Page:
The thing about summer is…
..sunscreen. It’s sticky if you use the cream. The spray is great but costs a lot and doesn’t last more than a few days if you’re out in the sun regularly. If I don’t put it on, I’ll for sure get skin cancer. If I don’t put it on my kids, they’ll turn red, their skin will age prematurely, and they’ll include the oversight in their little notebooks titled, “My Bad Mother”. Also, when you go to the beach, sand sticks to you much worse if you’re wearing sun lotion. But what am I supposed to do? Stay inside? Go crazy? Move to Oregon?
…schedules. There aren’t any. If we had money for fancy camps, the girls still wouldn’t go – not now, not at their ages – because they’re burned out from the school year. When they were younger, I threw them into weeklong activities – theatre and sports camps — because they had no say in the matter. Now, they’re fine with Camp Mom and watching “Make It or Break It” on their devices. Problem is, I’m not fine with it. I need to write. I need to read. I need a schedule. But as much as I’ve tried to be okay with shutting them out for an hour or two and letting them drool in front of the television, it just doesn’t sit right with me. It has less to do with “television is bad” and everything to do with “Mom isn’t doing her job” and the idea that during summer, children should be outside. It’s neurotic and self-defeating, which always feels good. Miss T walks around wondering when I’ll look up from my laptop to answer her very important question, “What are we doing today?”
…swim suits. On women, even girls, they’re 90% awful. If none of us ever had to sit down in them, they’d only be 75% awful but standing for too long generally makes us retain water in our legs, so it’s a vicious circle. We went to the beach yesterday and, like last week, were treated to a parade of fat. Honestly, I don’t sit there judging the bodies. What I’m curious about are the two-piece numbers almost every woman chooses. They walk around in them, swim in them, sit in them, all the while ignoring the exposed butt cheeks, the spare tires, the thunder thighs. If they’re comfortable with their fat nakedness, I’m jealous, but I don’t believe all of them are. And if they’re wearing bikinis because they think that’s what the men like, I’m angry and confused. Angry because I don’t like the idea of being submissively and sartorially uncomfortable to please the guys, and confused because I can’t imagine the guys like what I saw yesterday and everywhere women are gathered near water. Besides, if you’re going in the ocean – actually swimming in your swimsuit – and want to catch a wave, there isn’t a chance in hell that suit is going to stay where you want it to. (Did I mention my skin is milky white? When God created the Irish, He didn’t consider swim suits.)
…bugs. They’re everywhere, or maybe it’s because we’re spending more time in their outdoor neighborhoods, I don’t know. What I do know is that they’re annoying. Some of them sting you, or at the very least make you scream like a little girl, flap your arms around, then bob and weave like a middleweight. Eventually, the offending bee or wasp flies away wondering, I’m sure, what the fuss was all about. The ants go marching two by two, all ten thousand of them, so you spray and stomp and murder the poor little workers, then spend the rest of the day thinking you feel one of them crawling up your arm. Spiders – there are a lot of cute books written about them and even some good songs – but when it comes to the real thing, on the wall next to you when you’re sitting on the toilet/tuffet? Not so cute, not so good. And it’s summer, so here in Los Angeles anyway, where it’s not so hot you have to run the air conditioning all the time, we open the windows and the sliding doors. Sure, we have screens but we also have children who don’t close screen doors and so we have house flies. They’re disgusting and we hate them, especially when they land on our food. They have superhero eyes which means they’re difficult to catch, although when caught and crushed, a feeling of accomplishment akin to getting a stubborn popcorn kernel out of one’s tooth is achieved. If you live back east or in the south, bugs sound like airplanes and are often the size of cats. I don’t even want to think about it.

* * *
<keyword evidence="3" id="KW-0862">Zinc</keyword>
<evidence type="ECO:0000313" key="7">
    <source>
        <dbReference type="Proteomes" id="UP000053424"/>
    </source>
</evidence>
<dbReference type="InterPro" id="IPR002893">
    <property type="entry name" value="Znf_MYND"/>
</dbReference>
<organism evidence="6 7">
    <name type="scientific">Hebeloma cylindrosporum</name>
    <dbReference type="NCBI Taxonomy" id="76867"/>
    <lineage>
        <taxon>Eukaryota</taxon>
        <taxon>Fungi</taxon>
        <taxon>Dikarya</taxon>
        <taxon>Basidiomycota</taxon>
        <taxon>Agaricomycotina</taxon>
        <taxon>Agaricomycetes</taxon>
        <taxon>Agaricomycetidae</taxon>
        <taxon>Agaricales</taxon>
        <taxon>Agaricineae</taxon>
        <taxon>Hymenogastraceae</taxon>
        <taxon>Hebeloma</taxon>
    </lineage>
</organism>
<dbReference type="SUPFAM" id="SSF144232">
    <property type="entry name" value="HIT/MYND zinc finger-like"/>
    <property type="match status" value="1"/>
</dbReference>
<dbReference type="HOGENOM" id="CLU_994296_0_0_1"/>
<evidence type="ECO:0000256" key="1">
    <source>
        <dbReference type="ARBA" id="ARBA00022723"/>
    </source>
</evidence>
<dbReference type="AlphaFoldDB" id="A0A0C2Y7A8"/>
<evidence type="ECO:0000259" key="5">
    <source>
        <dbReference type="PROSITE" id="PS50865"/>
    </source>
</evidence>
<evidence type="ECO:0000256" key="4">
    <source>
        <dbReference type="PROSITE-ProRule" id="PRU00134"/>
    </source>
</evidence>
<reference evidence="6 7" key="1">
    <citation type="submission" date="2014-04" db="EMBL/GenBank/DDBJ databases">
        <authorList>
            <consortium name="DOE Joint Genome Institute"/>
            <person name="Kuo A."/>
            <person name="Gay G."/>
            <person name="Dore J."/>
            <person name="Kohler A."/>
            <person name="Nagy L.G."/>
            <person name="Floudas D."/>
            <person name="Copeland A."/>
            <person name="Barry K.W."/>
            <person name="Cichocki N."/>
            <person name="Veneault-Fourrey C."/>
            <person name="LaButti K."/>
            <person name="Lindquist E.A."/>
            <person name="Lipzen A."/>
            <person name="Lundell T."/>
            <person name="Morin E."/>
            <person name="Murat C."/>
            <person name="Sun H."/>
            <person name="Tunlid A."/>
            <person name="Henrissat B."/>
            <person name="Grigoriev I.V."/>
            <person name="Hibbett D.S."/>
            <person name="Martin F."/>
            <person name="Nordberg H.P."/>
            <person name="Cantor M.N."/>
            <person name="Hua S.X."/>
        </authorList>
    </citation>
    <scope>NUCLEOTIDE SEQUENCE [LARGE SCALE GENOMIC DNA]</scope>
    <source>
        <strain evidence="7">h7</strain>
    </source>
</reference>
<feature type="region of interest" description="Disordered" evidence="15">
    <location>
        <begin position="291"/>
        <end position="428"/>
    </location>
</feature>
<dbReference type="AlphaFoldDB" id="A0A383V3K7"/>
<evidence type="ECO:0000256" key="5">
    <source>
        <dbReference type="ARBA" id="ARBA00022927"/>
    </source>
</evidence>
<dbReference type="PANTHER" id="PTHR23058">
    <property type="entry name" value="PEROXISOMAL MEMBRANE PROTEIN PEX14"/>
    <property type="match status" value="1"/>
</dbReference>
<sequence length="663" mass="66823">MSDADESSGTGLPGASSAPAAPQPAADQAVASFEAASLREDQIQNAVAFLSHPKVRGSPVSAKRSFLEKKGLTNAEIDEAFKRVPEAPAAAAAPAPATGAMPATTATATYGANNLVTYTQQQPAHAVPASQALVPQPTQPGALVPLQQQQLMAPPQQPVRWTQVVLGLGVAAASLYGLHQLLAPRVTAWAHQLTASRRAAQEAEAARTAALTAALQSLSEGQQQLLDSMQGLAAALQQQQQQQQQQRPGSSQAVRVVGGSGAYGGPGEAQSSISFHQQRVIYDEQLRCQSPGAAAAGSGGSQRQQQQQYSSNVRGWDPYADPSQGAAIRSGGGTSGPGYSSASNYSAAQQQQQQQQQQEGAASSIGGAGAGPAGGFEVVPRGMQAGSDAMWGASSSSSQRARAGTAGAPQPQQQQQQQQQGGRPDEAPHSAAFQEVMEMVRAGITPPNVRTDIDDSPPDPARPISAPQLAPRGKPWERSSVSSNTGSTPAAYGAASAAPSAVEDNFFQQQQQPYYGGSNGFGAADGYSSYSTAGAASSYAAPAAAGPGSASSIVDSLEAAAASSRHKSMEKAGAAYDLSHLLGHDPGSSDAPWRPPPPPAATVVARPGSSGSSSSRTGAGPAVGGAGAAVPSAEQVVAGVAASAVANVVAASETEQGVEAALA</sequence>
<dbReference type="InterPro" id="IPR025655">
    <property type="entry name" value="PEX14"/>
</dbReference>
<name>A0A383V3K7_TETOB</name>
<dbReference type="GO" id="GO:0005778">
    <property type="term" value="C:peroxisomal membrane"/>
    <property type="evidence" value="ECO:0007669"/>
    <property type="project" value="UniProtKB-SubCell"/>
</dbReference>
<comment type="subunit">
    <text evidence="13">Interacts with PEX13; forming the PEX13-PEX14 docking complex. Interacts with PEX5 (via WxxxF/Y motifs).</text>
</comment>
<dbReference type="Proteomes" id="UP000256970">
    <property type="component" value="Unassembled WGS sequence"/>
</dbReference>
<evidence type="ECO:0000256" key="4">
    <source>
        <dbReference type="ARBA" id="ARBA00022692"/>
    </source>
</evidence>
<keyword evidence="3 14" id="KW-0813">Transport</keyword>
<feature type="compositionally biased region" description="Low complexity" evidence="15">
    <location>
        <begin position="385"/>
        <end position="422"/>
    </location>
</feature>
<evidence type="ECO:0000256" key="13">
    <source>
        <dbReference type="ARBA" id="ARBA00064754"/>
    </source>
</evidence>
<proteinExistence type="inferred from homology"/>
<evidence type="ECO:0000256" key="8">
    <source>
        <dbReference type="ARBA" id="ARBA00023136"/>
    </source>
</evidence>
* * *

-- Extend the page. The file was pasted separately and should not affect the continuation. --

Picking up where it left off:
…the heat. I don’t mind sweating, I honestly don’t. But no amount of clothing feels good when it’s stuck to you. And occasionally these days for me, slouching towards fifty, the heat comes from within. Combined with ninety degree temperatures outside? Not ideal. I prefer rain and snow.
…it arrives every year, whether I’m ready or not. And I’m never ready but I’m always hopeful. Optimism is not my problem. Having kids around 24/7 is. They’re so hard to ignore and I don’t want to disregard their presence. I just want to be two people during the summer – the one who accomplishes many tasks and reads a lot of books while staring at the ocean somewhere, and the one who entertains her children — because the world is not what it was when I was young and could jump on my bike, head over to Sharon’s, and we could entertain ourselves playing ‘capture the flag’ with her brothers. I think that’s where so much of my discomfort lies. Our kids don’t get the summers we had, roaming the neighborhood and getting into scrapes we had to get out of ourselves. It’s hard to manufacture that freedom, though I suppose I could throw the girls out the front door, lock it, and tell them to come back around dinnertime. There’s an idea, and not a bad one.
“Girls! Put your shoes on! Who’s got the sunscreen?”
Life, My Tuesday take, Parenting